listed companies are under huge pressure to produce continuously improving results four times a year. The fear of not making the numbers is pervasive because of the expected kneejerk reaction on the share price. If growth (new markets, increased productivity and so on) is not achievable, then other, more pernicious policies take root to give the appearance of continuous growth. The challenge with these policies, such as indiscriminate, company-wide percentage cost cuts, travel and training bans, is that employees lose a sense of control, as HQ-ordered cuts appear unpredictably. The ability to plan is reduced, the feeling of being helpless increases and initiative wanes. Yet we need motivated employees with initiative to take the local decisions that work in local markets.
Perfectionism Perfectionism often starts from the noblest of ambitions – to do the best possible and provide high levels of service and product. But getting things right is very diﬀerent from making them perfect. People striving for flawlessness set higher and higher performance
I recently worked with an international company where the chief financial officer had to sign off personally on bottled water being served in any meeting standards, accompanied by increasingly critical self-evaluations. On an individual level, perfectionism is often accompanied by psychological disorders like depression. On an organizational scale, mistakes are outlawed as everyone strives to get it right first time. Employees are afraid to be in the wrong, afraid to make a mistake, afraid of being blamed and afraid to take chances. Risk-taking, experimentation and innovation disappear.
Dialogue Q2 2018
The third on the list is intellectualism, which is defined in the dictionary as ‘the exercise of the intellect at the expense of the emotions’. Being smart is not a bad thing – we need big brains to cope with the complexity of a globally connected business world. The challenge here is that human beings are a complex mixture of the rational and the irrational; of IQ and EQ; of intellect and emotions. We know that the most eﬀective leaders tell stories more than present pages of facts and figures, and appeal to the heart to motivate employees. A world driven solely by intellect is a cold and inhuman place. But how does this generate fear? If we inhabit a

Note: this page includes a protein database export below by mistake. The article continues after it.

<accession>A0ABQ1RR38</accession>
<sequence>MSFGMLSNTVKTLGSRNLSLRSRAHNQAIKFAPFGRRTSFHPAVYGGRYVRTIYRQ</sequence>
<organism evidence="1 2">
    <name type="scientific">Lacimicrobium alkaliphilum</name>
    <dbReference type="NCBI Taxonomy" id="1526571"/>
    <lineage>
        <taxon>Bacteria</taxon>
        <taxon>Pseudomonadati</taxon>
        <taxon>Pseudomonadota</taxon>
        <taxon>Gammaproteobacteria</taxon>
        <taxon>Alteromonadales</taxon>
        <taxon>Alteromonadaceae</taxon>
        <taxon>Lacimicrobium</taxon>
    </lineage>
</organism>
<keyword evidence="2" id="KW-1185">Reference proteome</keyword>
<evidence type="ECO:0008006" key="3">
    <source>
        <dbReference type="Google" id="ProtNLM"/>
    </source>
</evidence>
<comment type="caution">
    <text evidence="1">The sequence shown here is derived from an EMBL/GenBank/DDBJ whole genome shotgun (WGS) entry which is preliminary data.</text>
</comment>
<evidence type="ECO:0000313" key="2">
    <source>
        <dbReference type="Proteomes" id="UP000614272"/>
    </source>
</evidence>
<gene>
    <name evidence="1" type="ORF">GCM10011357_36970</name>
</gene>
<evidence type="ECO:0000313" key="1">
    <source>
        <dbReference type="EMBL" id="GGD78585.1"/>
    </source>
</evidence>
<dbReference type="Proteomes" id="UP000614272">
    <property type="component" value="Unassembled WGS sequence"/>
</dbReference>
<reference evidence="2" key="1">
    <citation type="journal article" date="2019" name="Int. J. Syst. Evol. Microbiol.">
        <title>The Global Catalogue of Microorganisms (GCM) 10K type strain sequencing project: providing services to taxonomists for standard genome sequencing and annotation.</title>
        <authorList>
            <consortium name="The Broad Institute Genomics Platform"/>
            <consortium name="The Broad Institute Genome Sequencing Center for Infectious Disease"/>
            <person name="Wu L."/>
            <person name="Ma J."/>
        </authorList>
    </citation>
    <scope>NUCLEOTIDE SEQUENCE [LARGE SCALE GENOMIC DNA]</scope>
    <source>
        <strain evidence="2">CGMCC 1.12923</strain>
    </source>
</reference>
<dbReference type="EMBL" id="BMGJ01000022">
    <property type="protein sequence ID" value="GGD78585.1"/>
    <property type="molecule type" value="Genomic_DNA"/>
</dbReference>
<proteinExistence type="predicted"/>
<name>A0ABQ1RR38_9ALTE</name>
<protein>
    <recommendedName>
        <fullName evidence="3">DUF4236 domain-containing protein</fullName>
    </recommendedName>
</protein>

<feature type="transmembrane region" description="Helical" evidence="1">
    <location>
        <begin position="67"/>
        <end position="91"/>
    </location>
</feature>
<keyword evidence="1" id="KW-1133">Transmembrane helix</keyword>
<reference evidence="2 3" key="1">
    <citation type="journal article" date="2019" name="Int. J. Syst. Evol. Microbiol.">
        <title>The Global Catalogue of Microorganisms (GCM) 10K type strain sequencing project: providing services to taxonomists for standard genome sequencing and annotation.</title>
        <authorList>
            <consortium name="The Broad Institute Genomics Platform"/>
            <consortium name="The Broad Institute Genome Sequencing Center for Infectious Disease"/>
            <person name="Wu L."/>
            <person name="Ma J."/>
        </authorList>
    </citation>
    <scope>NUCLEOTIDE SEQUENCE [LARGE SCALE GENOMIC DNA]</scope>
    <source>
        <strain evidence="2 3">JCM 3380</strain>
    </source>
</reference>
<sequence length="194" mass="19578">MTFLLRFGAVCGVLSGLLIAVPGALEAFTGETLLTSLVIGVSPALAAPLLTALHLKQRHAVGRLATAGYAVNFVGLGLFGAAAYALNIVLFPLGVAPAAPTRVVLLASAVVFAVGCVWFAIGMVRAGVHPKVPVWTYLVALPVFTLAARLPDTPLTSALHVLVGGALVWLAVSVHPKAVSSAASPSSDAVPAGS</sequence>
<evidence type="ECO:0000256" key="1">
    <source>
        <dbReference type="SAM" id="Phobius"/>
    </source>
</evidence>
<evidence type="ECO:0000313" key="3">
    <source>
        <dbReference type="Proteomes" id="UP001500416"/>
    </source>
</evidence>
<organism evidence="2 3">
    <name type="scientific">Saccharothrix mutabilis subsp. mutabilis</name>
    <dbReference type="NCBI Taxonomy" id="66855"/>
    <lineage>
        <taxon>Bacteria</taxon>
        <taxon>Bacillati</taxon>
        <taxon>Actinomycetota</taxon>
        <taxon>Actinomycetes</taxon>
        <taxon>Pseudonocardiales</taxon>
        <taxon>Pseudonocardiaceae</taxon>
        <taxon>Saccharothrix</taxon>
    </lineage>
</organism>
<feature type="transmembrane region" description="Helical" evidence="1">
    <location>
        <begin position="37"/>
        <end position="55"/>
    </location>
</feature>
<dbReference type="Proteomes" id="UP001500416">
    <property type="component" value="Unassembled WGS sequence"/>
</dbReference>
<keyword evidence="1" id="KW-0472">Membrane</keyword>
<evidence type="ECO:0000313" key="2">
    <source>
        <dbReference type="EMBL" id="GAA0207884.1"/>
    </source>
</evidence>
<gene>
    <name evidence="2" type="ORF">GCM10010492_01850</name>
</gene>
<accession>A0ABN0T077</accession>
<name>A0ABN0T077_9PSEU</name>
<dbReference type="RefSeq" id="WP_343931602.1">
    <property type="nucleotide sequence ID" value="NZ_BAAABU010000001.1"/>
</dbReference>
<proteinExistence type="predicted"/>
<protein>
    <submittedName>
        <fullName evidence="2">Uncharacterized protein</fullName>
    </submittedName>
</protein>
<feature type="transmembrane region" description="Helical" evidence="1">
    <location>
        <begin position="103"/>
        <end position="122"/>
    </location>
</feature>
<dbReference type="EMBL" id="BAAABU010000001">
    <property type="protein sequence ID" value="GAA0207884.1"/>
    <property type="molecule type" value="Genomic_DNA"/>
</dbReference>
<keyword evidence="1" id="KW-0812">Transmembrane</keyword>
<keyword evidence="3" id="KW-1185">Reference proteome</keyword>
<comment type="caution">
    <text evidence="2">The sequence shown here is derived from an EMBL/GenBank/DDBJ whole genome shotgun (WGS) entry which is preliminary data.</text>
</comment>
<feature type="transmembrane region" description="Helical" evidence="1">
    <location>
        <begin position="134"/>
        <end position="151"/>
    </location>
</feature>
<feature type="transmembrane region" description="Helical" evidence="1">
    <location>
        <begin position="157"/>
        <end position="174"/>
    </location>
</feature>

smart world, we need to be smart and be seen to be smart. Analysis, reasoning and logic prevail. Intellectual cut and thrust can leave individuals feeling clever or, if on the losing side, diminished and foolish. And trying to run an irrational world through logic can lead to failure and increased feelings of inadequacy. I remember working with one chief executive who wanted to encourage contributions from every employee. I watched as he lost his temper and intellectually decimated an employee in public. At that point I realized why he couldn’t get ideas out of people.
Pugilism Pugilism next. This means a culture of sparring and fighting. In these organizational cultures, competition is seen as a way to improve individual performance and so drive higher levels of organizational performance. Handled well, it does just that. An Olympic rowing team gets better because each team member competes to be in the boat and then competes to be the best in the boat. Because they always keep the purpose of what they are doing in mind (winning the gold medal), individuals compete so that the team as a whole gets better. The challenge is that this clear sightline through to organizational purpose can get scrambled and lost in a business. The company may be too large, communication can be too patchy, or disagreement among senior leaders can all blur understanding of why the organization is doing what it does and how an individual is contributing towards this. So competing for the organization to do better can too easily deteriorate into competing with my peers so I achieve more or look better. This is only exacerbated by the tournament model of leadership development: in a pyramid, it’s essentially a knockout contest. So an individual’s fears range from not doing as well as peers, right through to losing their job. It’s an ‘I win-you lose’ world.
Hierarchicalism And lastly, hierarchicalism – I know, clumsy word, driven by my desire to have symmetry in the isms! Hierarchies are natural – put any group of humans together and a hierarchy will emerge. The business world has been trying to reduce its number of layers under a variety of initiatives for the last 30 years, flattening and delayering as much as possible. Yet hierarchy remains a fact of life for most in work. It’s an eﬃcient way of organizing to get work done. Yet when overdone, it becomes a problem. Lengthened hierarchies mean senior managers become remote leaders. Good news speeds upwards, bad news is buried in case the boss gets angry. Remote leaders lose touch with what’s actually going on in the business. At the top of organizations with extended hierarchies, it’s all too easy for the most senior people to become arrogant – top